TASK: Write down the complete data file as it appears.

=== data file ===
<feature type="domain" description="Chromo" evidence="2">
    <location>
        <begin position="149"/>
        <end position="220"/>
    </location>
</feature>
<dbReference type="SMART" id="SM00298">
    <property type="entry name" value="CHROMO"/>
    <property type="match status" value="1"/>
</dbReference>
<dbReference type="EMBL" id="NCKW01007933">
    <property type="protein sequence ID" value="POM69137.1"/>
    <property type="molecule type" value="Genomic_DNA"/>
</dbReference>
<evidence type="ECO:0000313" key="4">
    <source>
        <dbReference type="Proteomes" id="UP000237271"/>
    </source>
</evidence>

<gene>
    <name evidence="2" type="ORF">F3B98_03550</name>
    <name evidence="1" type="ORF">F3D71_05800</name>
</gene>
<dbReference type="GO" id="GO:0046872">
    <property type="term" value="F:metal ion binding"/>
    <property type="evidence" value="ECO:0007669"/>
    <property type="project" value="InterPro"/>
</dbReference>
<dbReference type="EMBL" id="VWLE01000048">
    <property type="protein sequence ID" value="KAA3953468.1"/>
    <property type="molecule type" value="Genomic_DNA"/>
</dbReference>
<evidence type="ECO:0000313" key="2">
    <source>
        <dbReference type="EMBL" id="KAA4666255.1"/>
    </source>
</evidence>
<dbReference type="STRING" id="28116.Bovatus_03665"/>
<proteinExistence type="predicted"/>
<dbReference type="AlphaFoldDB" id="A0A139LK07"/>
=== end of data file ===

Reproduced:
<feature type="domain" description="Chromo" evidence="2">
    <location>
        <begin position="149"/>
        <end position="220"/>
    </location>
</feature>
<dbReference type="SMART" id="SM00298">
    <property type="entry name" value="CHROMO"/>
    <property type="match status" value="1"/>
</dbReference>
<dbReference type="EMBL" id="NCKW01007933">
    <property type="protein sequence ID" value="POM69137.1"/>
    <property type="molecule type" value="Genomic_DNA"/>
</dbReference>
<evidence type="ECO:0000313" key="4">
    <source>
        <dbReference type="Proteomes" id="UP000237271"/>
    </source>
</evidence>

<gene>
    <name evidence="2" type="ORF">F3B98_03550</name>
    <name evidence="1" type="ORF">F3D71_05800</name>
</gene>
<dbReference type="GO" id="GO:0046872">
    <property type="term" value="F:metal ion binding"/>
    <property type="evidence" value="ECO:0007669"/>
    <property type="project" value="InterPro"/>
</dbReference>
<dbReference type="EMBL" id="VWLE01000048">
    <property type="protein sequence ID" value="KAA3953468.1"/>
    <property type="molecule type" value="Genomic_DNA"/>
</dbReference>
<evidence type="ECO:0000313" key="2">
    <source>
        <dbReference type="EMBL" id="KAA4666255.1"/>
    </source>
</evidence>
<dbReference type="STRING" id="28116.Bovatus_03665"/>
<proteinExistence type="predicted"/>
<dbReference type="AlphaFoldDB" id="A0A139LK07"/>